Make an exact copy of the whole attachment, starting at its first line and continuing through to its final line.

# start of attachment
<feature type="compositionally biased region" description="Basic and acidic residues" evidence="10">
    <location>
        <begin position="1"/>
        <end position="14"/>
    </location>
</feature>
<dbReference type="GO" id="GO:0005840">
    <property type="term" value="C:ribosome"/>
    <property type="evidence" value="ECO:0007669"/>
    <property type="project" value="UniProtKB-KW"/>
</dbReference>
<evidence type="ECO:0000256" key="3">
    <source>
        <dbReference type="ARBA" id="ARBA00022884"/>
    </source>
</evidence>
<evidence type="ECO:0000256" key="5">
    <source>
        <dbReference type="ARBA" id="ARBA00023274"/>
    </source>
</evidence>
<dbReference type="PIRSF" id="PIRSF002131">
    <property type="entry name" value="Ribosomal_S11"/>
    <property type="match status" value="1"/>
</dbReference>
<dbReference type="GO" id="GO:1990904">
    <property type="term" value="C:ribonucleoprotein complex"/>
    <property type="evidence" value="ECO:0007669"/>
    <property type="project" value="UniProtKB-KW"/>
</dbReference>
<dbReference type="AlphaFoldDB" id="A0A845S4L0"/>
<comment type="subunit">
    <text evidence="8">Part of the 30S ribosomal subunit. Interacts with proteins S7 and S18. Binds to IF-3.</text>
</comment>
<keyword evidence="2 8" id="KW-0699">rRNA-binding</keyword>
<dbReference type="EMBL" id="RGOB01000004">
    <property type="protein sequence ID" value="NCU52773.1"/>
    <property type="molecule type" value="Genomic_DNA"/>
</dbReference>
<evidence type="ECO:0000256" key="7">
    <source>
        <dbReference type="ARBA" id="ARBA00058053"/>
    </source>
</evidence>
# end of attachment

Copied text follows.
<feature type="compositionally biased region" description="Basic and acidic residues" evidence="10">
    <location>
        <begin position="1"/>
        <end position="14"/>
    </location>
</feature>
<dbReference type="GO" id="GO:0005840">
    <property type="term" value="C:ribosome"/>
    <property type="evidence" value="ECO:0007669"/>
    <property type="project" value="UniProtKB-KW"/>
</dbReference>
<evidence type="ECO:0000256" key="3">
    <source>
        <dbReference type="ARBA" id="ARBA00022884"/>
    </source>
</evidence>
<evidence type="ECO:0000256" key="5">
    <source>
        <dbReference type="ARBA" id="ARBA00023274"/>
    </source>
</evidence>
<dbReference type="PIRSF" id="PIRSF002131">
    <property type="entry name" value="Ribosomal_S11"/>
    <property type="match status" value="1"/>
</dbReference>
<dbReference type="GO" id="GO:1990904">
    <property type="term" value="C:ribonucleoprotein complex"/>
    <property type="evidence" value="ECO:0007669"/>
    <property type="project" value="UniProtKB-KW"/>
</dbReference>
<dbReference type="AlphaFoldDB" id="A0A845S4L0"/>
<comment type="subunit">
    <text evidence="8">Part of the 30S ribosomal subunit. Interacts with proteins S7 and S18. Binds to IF-3.</text>
</comment>
<keyword evidence="2 8" id="KW-0699">rRNA-binding</keyword>
<dbReference type="EMBL" id="RGOB01000004">
    <property type="protein sequence ID" value="NCU52773.1"/>
    <property type="molecule type" value="Genomic_DNA"/>
</dbReference>
<evidence type="ECO:0000256" key="7">
    <source>
        <dbReference type="ARBA" id="ARBA00058053"/>
    </source>
</evidence>